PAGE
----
3. When there is no relationship between an independent variable and a dependent variable, that means that when an independent variable rises in value, the dependent variable does not tend to fall or rise. Example: “No matter how many times little Lucinda jumps up and down, the number of candies her mother provides her each month will remain the same.”

In a graph plotting the relationship between an independent variable and a dependent variable, a positive relationship, a negative relationship and no relationship each has a distinctive appearance:

Negative Slope = Negative Relationship Between an Independent Variable and a Dependent Variable Zero Slope = No Relationship Between an Independent Variable and a Dependent Variable Positive Slope = Positive Relationship Between an Independent Variable and a Dependent Variable

If you ever asked your geometry teacher in high school why you would ever need to know the equation for a line, here’s your answer.  The slope of a line displaying a positive relationship between two variables is positive.  The slope of a line displaying a negative relationship between two variables is negative.  Finally, the slope of a line displaying no relationship between two variables is neither positive nor negative, but zero.  A great deal of research in the social sciences (and the natural sciences, and business, and government, and medicine, and on and on…) can be summed up as trying to determine the slope of a line describing the relationship between an independent variable and a dependent variable.  Those who master this understanding are on their way to mastering the real-life circumstances driven by the relationships between variables.  A little knowledge can be powerful.

Stating Hypotheses or Engaging in Exploration?

The author of a research paper often states his or her hypotheses explicitly, but sometimes only states the hypotheses indirectly, leaving it up to you to state them formally. If the author is the first to conduct research on a subject, then the author may have no prediction to make at all, and is only engaged in exploratory research; in this case the author should state a research question that is like a hypothesis but does not predict how an independent variable and dependent variable are associated (Example: “How does the price of tea in China affect the fuel efficiency of my pickup truck?”)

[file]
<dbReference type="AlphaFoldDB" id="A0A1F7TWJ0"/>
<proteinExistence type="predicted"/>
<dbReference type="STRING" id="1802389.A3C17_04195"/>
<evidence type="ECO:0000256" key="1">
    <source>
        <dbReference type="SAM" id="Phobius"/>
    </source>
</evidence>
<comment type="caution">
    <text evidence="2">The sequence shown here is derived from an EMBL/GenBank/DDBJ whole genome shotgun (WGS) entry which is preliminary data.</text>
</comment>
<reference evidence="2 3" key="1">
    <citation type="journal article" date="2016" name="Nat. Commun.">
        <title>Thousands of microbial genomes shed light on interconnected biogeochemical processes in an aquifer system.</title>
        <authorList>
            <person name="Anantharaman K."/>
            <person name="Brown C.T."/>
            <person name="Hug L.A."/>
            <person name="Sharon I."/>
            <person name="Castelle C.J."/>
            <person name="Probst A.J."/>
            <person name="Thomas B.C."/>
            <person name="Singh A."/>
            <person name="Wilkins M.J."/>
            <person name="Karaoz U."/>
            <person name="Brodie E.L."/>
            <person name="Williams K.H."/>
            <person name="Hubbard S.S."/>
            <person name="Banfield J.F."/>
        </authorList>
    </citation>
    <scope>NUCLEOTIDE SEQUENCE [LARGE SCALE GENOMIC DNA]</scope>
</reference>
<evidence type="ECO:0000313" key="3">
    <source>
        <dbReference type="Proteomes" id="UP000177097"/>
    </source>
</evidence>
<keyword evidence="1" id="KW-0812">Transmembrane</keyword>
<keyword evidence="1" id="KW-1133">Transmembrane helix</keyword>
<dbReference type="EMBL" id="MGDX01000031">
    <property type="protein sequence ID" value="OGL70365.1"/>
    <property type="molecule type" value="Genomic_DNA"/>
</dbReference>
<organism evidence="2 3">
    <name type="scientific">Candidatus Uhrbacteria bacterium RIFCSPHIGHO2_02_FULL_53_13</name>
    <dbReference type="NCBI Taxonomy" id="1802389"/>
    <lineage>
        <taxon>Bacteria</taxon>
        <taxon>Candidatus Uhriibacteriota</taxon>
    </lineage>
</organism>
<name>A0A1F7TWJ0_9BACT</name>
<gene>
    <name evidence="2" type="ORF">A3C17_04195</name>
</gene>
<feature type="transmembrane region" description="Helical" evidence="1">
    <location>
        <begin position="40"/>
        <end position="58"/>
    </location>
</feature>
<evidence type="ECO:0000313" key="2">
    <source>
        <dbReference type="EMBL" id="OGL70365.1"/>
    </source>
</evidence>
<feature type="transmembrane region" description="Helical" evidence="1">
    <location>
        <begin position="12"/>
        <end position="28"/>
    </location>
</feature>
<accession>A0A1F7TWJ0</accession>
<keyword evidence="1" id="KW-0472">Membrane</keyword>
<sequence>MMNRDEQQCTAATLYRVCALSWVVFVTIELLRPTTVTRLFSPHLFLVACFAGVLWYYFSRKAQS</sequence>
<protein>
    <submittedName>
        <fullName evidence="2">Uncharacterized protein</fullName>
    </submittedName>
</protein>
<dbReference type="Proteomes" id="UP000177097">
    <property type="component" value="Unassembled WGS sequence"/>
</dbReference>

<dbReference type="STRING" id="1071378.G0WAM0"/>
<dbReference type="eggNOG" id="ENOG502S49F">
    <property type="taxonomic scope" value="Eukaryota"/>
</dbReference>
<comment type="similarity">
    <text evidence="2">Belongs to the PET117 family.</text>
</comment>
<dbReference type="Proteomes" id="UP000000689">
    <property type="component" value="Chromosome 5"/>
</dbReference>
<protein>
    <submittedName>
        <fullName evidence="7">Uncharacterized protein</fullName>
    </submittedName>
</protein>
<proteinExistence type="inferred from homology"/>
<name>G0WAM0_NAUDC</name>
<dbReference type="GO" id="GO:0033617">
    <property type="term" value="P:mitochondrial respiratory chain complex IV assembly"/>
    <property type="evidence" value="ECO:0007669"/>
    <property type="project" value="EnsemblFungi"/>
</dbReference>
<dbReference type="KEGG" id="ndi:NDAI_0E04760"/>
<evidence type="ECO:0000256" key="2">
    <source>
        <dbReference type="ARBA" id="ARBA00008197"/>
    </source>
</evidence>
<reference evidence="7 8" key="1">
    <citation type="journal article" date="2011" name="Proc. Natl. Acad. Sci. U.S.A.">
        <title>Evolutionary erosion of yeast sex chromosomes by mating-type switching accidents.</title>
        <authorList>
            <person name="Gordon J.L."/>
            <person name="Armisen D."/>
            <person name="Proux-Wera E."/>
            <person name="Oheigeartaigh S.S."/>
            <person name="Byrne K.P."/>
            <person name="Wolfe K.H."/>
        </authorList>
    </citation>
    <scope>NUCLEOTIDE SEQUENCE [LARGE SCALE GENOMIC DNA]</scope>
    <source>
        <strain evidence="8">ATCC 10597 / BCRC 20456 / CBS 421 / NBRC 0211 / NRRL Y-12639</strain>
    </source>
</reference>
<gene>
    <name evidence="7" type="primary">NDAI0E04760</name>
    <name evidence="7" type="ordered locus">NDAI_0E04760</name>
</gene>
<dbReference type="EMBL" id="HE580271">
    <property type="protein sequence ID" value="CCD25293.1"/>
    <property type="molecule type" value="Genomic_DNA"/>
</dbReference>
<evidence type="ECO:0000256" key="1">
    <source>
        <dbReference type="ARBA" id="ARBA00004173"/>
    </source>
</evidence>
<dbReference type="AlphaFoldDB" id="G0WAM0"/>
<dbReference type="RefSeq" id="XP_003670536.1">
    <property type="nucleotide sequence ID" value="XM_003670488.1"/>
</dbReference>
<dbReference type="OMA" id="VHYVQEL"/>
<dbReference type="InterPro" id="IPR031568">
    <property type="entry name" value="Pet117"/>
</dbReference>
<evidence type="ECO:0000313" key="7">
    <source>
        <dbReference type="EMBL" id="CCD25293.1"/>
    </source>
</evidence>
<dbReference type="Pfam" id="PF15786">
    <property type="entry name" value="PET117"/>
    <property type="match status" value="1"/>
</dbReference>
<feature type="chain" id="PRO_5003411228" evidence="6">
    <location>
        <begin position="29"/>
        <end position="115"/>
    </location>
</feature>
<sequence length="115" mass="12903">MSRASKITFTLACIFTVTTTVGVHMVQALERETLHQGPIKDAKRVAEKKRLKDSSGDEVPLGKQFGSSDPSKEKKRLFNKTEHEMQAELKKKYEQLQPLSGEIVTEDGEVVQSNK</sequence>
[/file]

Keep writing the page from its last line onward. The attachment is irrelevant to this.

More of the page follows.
Task: When you are reading a literature review, identify the hypotheses or research question. If a hypothesis is present, specify how the independent variables and dependent variables are predicted to relate to one another: positively, negatively or not at all?


While the literature review summarizes previous research findings along with general ideas and predictions, the methods section of a research article gets very particular in describing the design of research carried out by the article’s authors. The methods section should describe:

  • The subjects of research, be they people, groups, communities, media, cultural forms, or other social objects.
  • The instrument (tool) used to study research subjects — observation, tracking online, interviews, questionnaires, use of existing data, or other methods.
  • Precisely what about the subjects is observed. The best research articles will operationalize independent and dependent variables. To operationalize a variable is to describe exactly how values for a variable will be measured. For instance, if weight is a variable, it may be operationalized in a study in units of pounds or kilograms. If obesity is a variable, it may be operationalized differently than weight, since a person who weighs 180 pounds may be obese if they are short but slim if they are 6 foot 4 inches tall. Obesity may be operationalized instead in terms of body-mass index. Finally, the amount of food a person eats may be operationalized in terms of kilocalories of food as indicated on a subject’s food diary.
  • The means by which resulting data are analyzed. Such means may be intuitive to you, but may also be very complicated and confusing. At the undergraduate level, don’t worry too much about understanding the method of analysis.
Task: When you are reading a methods section, find out who or what the subjects of research were. Also be able to describe how each variable is operationalized (that is, exactly how the values of each variable are measured in the real world).